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Obstructive defecation in middle-aged women

Obstructive defecation, a significant contributor to constipation, is frequently reported in middle-aged women, yet few population-based studies have established prevalence in this group. We analyzed data from the Reproductive Risks for Incontinence Study at Kaiser, a population-based cohort of racially diverse women, 40-69 years old, to describe the prevalence of obstructive defecation and identify associated risk factors. The Reproductive Risks for Incontinence Study at Kaiser is a randomly selected cohort of 2,109 women in the Kaiser Medical System. Obstructive defecation, determined by self-report, was defined as difficulty in passing stool, hard stool, straining for more than 15 min, or incomplete evacuation, occurring at least weekly. Age, race, income, education, drinking, health status, parity, pelvic organ prolapse, urinary incontinence, number of medications, hysterectomy, surgery for pelvic organ prolapse, colectomy, irritable bowel syndrome, and body mass index were assessed for both their univariate and multivariate association with obstructive defecation. Multivariate logistic regression was used to determine the independent association between associated factors and the primary outcome of obstructive defecation. Obstructive defecation that occurred at least weekly was reported by 12.3% of women. Significant independent risk factors included irritable bowel syndrome [odds ratio 1.78, (95% confidence interval 1.21-2.60)], vaginal or laparoscopic hysterectomy [2.01 (1.15-3.54)], unemployment [2.33 (1.39-3.92)], using three or more medications [1.81 (1.36-2.42)], symptomatic pelvic organ prolapse [2.34 (1.47-3.71)], urinary incontinence surgery [2.52 (1.29-4.90)], and other pelvic surgery [1.35 (1.03-1.78)]. We concluded that obstructive defecation is common in middle-aged women, especially those with a history of treatment for pelvic floor conditions. Women who had undergone laparoscopic/vaginal hysterectomies or surgery for pelvic organ prolapse or urinary incontinence had a nearly two times greater risk of weekly obstructive defecation. Demographic factors, with the exception of employment status, were not significant, indicating that obstructive defecation, although widespread, does not affect any particular group of women.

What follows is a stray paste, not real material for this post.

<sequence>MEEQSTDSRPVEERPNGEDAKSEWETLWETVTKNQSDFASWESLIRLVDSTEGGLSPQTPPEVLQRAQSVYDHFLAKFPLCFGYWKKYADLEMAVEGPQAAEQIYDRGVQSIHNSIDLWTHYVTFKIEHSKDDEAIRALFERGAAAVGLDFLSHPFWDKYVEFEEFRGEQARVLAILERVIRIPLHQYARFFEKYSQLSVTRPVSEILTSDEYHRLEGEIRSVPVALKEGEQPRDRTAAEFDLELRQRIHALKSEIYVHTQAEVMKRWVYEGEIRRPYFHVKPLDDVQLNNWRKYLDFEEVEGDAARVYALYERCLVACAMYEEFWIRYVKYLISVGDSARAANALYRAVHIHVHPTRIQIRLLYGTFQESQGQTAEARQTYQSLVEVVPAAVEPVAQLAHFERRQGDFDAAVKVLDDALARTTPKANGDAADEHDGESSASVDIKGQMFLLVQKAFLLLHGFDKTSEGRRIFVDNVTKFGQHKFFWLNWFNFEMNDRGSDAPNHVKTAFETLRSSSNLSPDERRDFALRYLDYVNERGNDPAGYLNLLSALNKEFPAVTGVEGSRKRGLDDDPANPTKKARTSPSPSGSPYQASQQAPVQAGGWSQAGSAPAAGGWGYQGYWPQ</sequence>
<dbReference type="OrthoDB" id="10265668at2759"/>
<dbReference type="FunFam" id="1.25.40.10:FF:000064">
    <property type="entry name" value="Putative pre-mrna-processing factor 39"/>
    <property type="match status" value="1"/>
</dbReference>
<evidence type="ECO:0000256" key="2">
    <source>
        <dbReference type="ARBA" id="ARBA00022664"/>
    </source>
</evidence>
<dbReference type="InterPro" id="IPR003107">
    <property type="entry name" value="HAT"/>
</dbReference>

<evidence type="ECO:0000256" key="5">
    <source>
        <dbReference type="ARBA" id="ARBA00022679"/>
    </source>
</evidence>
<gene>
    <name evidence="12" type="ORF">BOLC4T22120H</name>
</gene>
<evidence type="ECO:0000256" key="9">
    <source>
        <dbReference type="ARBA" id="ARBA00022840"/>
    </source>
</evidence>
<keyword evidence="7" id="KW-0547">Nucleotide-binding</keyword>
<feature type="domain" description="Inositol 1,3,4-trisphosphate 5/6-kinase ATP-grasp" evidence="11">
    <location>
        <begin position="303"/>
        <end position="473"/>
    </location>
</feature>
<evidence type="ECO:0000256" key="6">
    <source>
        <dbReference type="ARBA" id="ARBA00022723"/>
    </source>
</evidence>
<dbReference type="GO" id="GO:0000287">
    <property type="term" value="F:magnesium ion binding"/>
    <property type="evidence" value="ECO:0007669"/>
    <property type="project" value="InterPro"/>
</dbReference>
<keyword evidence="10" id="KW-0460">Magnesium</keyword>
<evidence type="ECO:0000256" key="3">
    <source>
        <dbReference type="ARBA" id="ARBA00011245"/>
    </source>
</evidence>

Authors: Varma MG; Hart SL; Brown JS; Creasman JM; Van Den Eeden SK; Thom DH

Dig Dis Sci. 2008 Oct;53(10):2702-9. Epub 2008 Mar 14.

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